In 2009, President Obama pledged that, by 2020, the United States would achieve reductions in greenhouse gas emissions of 17% from 2005 levels. With the failure of Congress to adopt comprehensive climate legislation in 2010, the feasibility of the pledge was put in doubt. However, we find that the United States is near to reaching this goal: the country is currently on course to achieve reductions of 16.3% from 2005 levels in 2020. Three factors contribute to this outcome: greenhouse gas regulations under the Clean Air Act, secular trends including changes in relative fuel prices and energy efficiency and sub-national efforts. Perhaps even more surprising, domestic emissions are probably lower than would have been the case if the Waxman-Markey cap-and-trade proposal had become law in 2010. At this point, however, the United States is expected to fail to meet its financing commitments under the Copenhagen Accord for 2020.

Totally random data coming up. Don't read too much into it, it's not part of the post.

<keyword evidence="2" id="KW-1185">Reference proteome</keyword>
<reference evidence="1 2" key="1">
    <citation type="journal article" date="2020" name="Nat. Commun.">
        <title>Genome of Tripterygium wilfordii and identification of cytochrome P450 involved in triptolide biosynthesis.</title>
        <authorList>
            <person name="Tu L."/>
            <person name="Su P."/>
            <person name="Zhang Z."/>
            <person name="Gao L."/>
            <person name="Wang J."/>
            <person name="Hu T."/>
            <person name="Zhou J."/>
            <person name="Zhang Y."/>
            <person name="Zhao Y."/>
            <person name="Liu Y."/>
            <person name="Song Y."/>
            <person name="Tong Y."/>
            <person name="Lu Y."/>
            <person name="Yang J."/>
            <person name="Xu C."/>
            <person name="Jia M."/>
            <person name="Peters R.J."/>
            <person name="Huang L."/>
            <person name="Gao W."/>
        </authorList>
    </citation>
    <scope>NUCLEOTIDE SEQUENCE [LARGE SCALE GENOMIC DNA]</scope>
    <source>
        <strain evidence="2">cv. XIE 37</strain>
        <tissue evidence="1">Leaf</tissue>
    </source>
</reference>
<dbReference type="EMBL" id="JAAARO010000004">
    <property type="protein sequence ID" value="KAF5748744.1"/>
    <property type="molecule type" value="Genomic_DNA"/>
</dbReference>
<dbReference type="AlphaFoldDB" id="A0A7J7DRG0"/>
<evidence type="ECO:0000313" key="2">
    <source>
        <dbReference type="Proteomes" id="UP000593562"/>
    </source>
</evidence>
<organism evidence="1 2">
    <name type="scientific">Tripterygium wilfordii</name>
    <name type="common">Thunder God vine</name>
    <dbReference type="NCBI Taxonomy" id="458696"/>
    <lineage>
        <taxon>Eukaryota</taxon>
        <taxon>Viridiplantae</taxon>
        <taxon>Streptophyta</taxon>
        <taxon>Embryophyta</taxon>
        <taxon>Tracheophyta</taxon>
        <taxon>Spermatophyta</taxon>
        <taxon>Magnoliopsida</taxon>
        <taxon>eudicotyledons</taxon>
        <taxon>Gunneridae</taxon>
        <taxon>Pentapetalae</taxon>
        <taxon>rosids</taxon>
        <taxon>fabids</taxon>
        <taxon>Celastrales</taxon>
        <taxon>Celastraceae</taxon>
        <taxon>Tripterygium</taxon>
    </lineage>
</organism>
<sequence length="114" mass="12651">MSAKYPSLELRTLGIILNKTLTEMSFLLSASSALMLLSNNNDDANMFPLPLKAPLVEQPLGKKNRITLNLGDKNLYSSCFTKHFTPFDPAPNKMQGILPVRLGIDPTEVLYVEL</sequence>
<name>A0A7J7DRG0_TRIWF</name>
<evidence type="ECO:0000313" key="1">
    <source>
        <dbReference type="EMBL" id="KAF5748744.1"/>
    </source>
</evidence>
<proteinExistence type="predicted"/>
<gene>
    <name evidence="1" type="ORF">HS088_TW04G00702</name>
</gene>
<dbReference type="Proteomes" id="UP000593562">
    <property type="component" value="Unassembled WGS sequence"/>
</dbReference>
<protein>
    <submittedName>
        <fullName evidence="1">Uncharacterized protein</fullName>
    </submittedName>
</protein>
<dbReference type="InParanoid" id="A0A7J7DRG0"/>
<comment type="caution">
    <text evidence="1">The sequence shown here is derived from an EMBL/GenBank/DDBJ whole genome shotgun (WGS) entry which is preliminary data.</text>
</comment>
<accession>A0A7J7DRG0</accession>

Dallas Burtraw is the Darius Gaskins Senior Fellow and Matt Woerman is a Research Associate at Resources for the Future in Washington, D.C.